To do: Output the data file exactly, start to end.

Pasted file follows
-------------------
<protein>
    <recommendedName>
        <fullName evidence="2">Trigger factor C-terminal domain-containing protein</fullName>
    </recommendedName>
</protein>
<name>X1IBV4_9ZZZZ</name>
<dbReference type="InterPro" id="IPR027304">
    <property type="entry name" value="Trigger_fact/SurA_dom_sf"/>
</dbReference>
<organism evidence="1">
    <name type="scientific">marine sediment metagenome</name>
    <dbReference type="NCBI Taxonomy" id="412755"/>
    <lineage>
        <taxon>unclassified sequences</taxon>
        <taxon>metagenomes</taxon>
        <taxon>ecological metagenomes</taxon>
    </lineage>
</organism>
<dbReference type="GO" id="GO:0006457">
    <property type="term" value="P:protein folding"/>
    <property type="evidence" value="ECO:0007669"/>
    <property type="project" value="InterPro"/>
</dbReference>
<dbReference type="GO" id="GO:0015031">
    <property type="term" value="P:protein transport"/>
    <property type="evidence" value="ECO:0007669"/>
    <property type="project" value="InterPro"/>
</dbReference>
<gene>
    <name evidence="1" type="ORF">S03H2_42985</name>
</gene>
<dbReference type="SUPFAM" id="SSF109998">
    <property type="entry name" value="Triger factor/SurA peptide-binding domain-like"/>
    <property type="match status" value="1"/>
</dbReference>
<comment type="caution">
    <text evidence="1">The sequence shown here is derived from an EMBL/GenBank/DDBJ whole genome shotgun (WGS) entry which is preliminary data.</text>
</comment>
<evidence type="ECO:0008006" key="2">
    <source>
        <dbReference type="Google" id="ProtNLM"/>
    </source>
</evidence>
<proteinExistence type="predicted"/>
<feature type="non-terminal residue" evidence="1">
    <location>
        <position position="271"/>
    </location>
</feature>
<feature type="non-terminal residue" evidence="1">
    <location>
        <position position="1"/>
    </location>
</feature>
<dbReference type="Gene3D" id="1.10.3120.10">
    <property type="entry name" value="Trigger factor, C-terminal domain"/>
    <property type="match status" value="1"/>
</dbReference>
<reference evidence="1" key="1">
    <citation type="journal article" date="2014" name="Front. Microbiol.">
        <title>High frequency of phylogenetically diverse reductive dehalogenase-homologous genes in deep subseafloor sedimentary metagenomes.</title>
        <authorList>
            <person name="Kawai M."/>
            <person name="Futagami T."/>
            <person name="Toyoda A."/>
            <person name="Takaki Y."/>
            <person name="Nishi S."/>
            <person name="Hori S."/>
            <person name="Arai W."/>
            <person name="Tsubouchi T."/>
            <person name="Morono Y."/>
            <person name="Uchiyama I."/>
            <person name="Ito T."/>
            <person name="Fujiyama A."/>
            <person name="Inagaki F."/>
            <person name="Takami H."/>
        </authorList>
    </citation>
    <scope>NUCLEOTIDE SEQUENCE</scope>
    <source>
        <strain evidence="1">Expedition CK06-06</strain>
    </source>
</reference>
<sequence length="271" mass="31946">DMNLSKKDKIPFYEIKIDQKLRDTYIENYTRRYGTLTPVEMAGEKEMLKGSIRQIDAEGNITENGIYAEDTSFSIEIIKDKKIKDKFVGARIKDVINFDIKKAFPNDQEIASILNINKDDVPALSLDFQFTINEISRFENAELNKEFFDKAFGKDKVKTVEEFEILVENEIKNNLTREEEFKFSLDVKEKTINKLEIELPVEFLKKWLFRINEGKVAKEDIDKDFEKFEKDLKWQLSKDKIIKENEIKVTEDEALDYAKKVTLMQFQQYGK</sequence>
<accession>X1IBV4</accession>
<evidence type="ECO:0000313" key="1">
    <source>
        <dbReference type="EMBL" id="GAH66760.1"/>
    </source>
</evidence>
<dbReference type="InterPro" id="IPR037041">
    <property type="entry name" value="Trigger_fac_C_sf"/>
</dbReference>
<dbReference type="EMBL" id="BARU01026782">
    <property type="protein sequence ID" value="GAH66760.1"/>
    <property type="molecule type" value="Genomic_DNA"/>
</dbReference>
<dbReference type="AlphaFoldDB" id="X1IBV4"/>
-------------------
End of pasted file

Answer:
<protein>
    <recommendedName>
        <fullName evidence="2">Trigger factor C-terminal domain-containing protein</fullName>
    </recommendedName>
</protein>
<name>X1IBV4_9ZZZZ</name>
<dbReference type="InterPro" id="IPR027304">
    <property type="entry name" value="Trigger_fact/SurA_dom_sf"/>
</dbReference>
<organism evidence="1">
    <name type="scientific">marine sediment metagenome</name>
    <dbReference type="NCBI Taxonomy" id="412755"/>
    <lineage>
        <taxon>unclassified sequences</taxon>
        <taxon>metagenomes</taxon>
        <taxon>ecological metagenomes</taxon>
    </lineage>
</organism>
<dbReference type="GO" id="GO:0006457">
    <property type="term" value="P:protein folding"/>
    <property type="evidence" value="ECO:0007669"/>
    <property type="project" value="InterPro"/>
</dbReference>
<dbReference type="GO" id="GO:0015031">
    <property type="term" value="P:protein transport"/>
    <property type="evidence" value="ECO:0007669"/>
    <property type="project" value="InterPro"/>
</dbReference>
<gene>
    <name evidence="1" type="ORF">S03H2_42985</name>
</gene>
<dbReference type="SUPFAM" id="SSF109998">
    <property type="entry name" value="Triger factor/SurA peptide-binding domain-like"/>
    <property type="match status" value="1"/>
</dbReference>
<comment type="caution">
    <text evidence="1">The sequence shown here is derived from an EMBL/GenBank/DDBJ whole genome shotgun (WGS) entry which is preliminary data.</text>
</comment>
<evidence type="ECO:0008006" key="2">
    <source>
        <dbReference type="Google" id="ProtNLM"/>
    </source>
</evidence>
<proteinExistence type="predicted"/>
<feature type="non-terminal residue" evidence="1">
    <location>
        <position position="271"/>
    </location>
</feature>
<feature type="non-terminal residue" evidence="1">
    <location>
        <position position="1"/>
    </location>
</feature>
<dbReference type="Gene3D" id="1.10.3120.10">
    <property type="entry name" value="Trigger factor, C-terminal domain"/>
    <property type="match status" value="1"/>
</dbReference>
<reference evidence="1" key="1">
    <citation type="journal article" date="2014" name="Front. Microbiol.">
        <title>High frequency of phylogenetically diverse reductive dehalogenase-homologous genes in deep subseafloor sedimentary metagenomes.</title>
        <authorList>
            <person name="Kawai M."/>
            <person name="Futagami T."/>
            <person name="Toyoda A."/>
            <person name="Takaki Y."/>
            <person name="Nishi S."/>
            <person name="Hori S."/>
            <person name="Arai W."/>
            <person name="Tsubouchi T."/>
            <person name="Morono Y."/>
            <person name="Uchiyama I."/>
            <person name="Ito T."/>
            <person name="Fujiyama A."/>
            <person name="Inagaki F."/>
            <person name="Takami H."/>
        </authorList>
    </citation>
    <scope>NUCLEOTIDE SEQUENCE</scope>
    <source>
        <strain evidence="1">Expedition CK06-06</strain>
    </source>
</reference>
<sequence length="271" mass="31946">DMNLSKKDKIPFYEIKIDQKLRDTYIENYTRRYGTLTPVEMAGEKEMLKGSIRQIDAEGNITENGIYAEDTSFSIEIIKDKKIKDKFVGARIKDVINFDIKKAFPNDQEIASILNINKDDVPALSLDFQFTINEISRFENAELNKEFFDKAFGKDKVKTVEEFEILVENEIKNNLTREEEFKFSLDVKEKTINKLEIELPVEFLKKWLFRINEGKVAKEDIDKDFEKFEKDLKWQLSKDKIIKENEIKVTEDEALDYAKKVTLMQFQQYGK</sequence>
<accession>X1IBV4</accession>
<evidence type="ECO:0000313" key="1">
    <source>
        <dbReference type="EMBL" id="GAH66760.1"/>
    </source>
</evidence>
<dbReference type="InterPro" id="IPR037041">
    <property type="entry name" value="Trigger_fac_C_sf"/>
</dbReference>
<dbReference type="EMBL" id="BARU01026782">
    <property type="protein sequence ID" value="GAH66760.1"/>
    <property type="molecule type" value="Genomic_DNA"/>
</dbReference>
<dbReference type="AlphaFoldDB" id="X1IBV4"/>